The United States and Japan have agreed to further boost their military alliance with a plan to deploy a new Marine unit to an island chain near Taiwan amid rising strategic challenges from China.
Top foreign affairs and defense officials from both countries on Wednesday held an unprecedented meeting of the U.S.–Japan Security Consultative Committee, dubbed 2+2, which U.S. Secretary of State Antony Blinken called “another step toward tightening already incredibly strong bonds” between the two countries.
The two sides announced a military alliance-updating plan that includes the deployment of a new mobile Marine unit in Japan's southern island of Okinawa.
U.S. Defense Secretary Lloyd Austin said at a joint press conference that the new Marine Littoral Regiment, re-designated from an artillery regiment, is “more lethal, more agile, more capable,” and would “bolster deterrence in the region and allow us to defend Japan and its people more effectively.”
Okinawa, part of the Ryuku (Nansei) Islands, is located just 500 kilometers (310 miles) from Taiwan, the democratic, self-ruled island that China vows to reunify with the mainland.
The presence of the new Marine force on Okinawa will send a clear deterrent message to Beijing which is, in Blinken’s words, “the greatest shared strategic challenge that we and our allies and partners face.”
The U.S. and Japan also said they would expand their security treaty to "attacks to, from or within space,” amid concerns over rapid developments in China’s space program.
Such attacks “present a clear challenge to the security of the alliance" and could invoke Article Five of the U.S.- Japan mutual defense treaty.
Austin is meeting with Japanese Defense Minister Yasukazu Hamada separately at the Pentagon on Thursday, before a summit between U.S. President Joe Biden and Japanese Prime Minister Fumio Kishida on Friday.
Shift in strategy and alliance
Washington has strongly endorsed Tokyo’s recent military buildup, the biggest since World War II and a remarkable shift from Japan’s post-war pacifism.
Last month Japan announced a five-year plan to double its defense budget to 2% of the country’s gross domestic product and focus on acquiring counterattack capabilities.
Tokyo also released a set of new national security strategies, in which China is identified as an “unprecedented strategic challenge.”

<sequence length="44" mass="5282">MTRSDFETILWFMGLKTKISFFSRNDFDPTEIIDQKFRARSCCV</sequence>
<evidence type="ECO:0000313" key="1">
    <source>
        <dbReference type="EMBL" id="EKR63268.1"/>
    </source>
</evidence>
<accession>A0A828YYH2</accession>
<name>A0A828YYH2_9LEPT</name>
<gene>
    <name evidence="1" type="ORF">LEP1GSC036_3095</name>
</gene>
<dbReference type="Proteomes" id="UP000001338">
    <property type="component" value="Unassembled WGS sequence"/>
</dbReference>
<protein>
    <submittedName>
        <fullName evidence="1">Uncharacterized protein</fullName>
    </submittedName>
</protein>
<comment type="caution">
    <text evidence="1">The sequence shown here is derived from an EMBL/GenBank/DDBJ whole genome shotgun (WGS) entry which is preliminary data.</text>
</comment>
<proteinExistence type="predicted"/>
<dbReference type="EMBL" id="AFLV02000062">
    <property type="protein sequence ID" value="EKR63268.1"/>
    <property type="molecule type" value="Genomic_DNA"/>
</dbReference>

"We applaud the commitment to increase investment, to enhanced roles, missions and capabilities ... to closer cooperation not only between the United States and Japan but as well with other allies and other partners," Antony Blinken said.
He said that there is “a remarkable convergence between our strategy – strategies – and Japan's.”
This week’s events mark “a significant change in the U.S.-Japan alliance,” wrote analysts Zac Cooper and Eric Sayer in a commentary in War On The Rocks, a defense and security portal.
“For the first time in decades, Tokyo and Washington are seriously preparing for the possibility of a major conflict in the near term,” they said, noting that “the U.S.-Japan alliance is shifting to a war footing.”
Japan's anxieties about a possible Chinese invasion of Taiwan have provided the context for this shift as “for Tokyo containing China is a priority as evident in the Free and Open Indo-Pacific concept,” said Jeff Kingston, a professor at Temple University in Tokyo.
The parallels between Putin and Ukraine and Xi and Taiwan could have helped to create a favorable environment for ramping up defense capabilities and shedding security constraints but “a public backlash is likely when it is presented with the bill,” according to Kingston.
“I think that the surge in the defense budget with no firm plan for funding it and ill-considered plans for the splurge in outlays will come back to haunt Kishida,” he said.
When asked about the new efforts to strengthen the U.S.-Japan military alliance, a Chinese spokesman said that military cooperation between the two countries “must not harm the interests of third parties or undermine the peace and stability in the region.”
Meanwhile a newspaper affiliated to the Communist Party, the Global Times, ran a commentary slamming the U.S. and Japan for “continuing to undermine regional peace and stability in 2023.”
The paper quoted Li Haidong, a professor at the Institute of International Relations at the China Foreign Affairs University, as saying that “the ostensibly closer U.S.-Japan alliance actually puts Japan in a riskier and more sacrificial position.”
Washington is the last stop in Prime Minister Kishida’s week-long diplomatic tour that also took him to France, Italy, the United Kingdom and Canada.
On Wednesday Kishida and his British counterpart Rishi Sunak signed a landmark defense pact allowing their forces to be deployed in each other’s countries.
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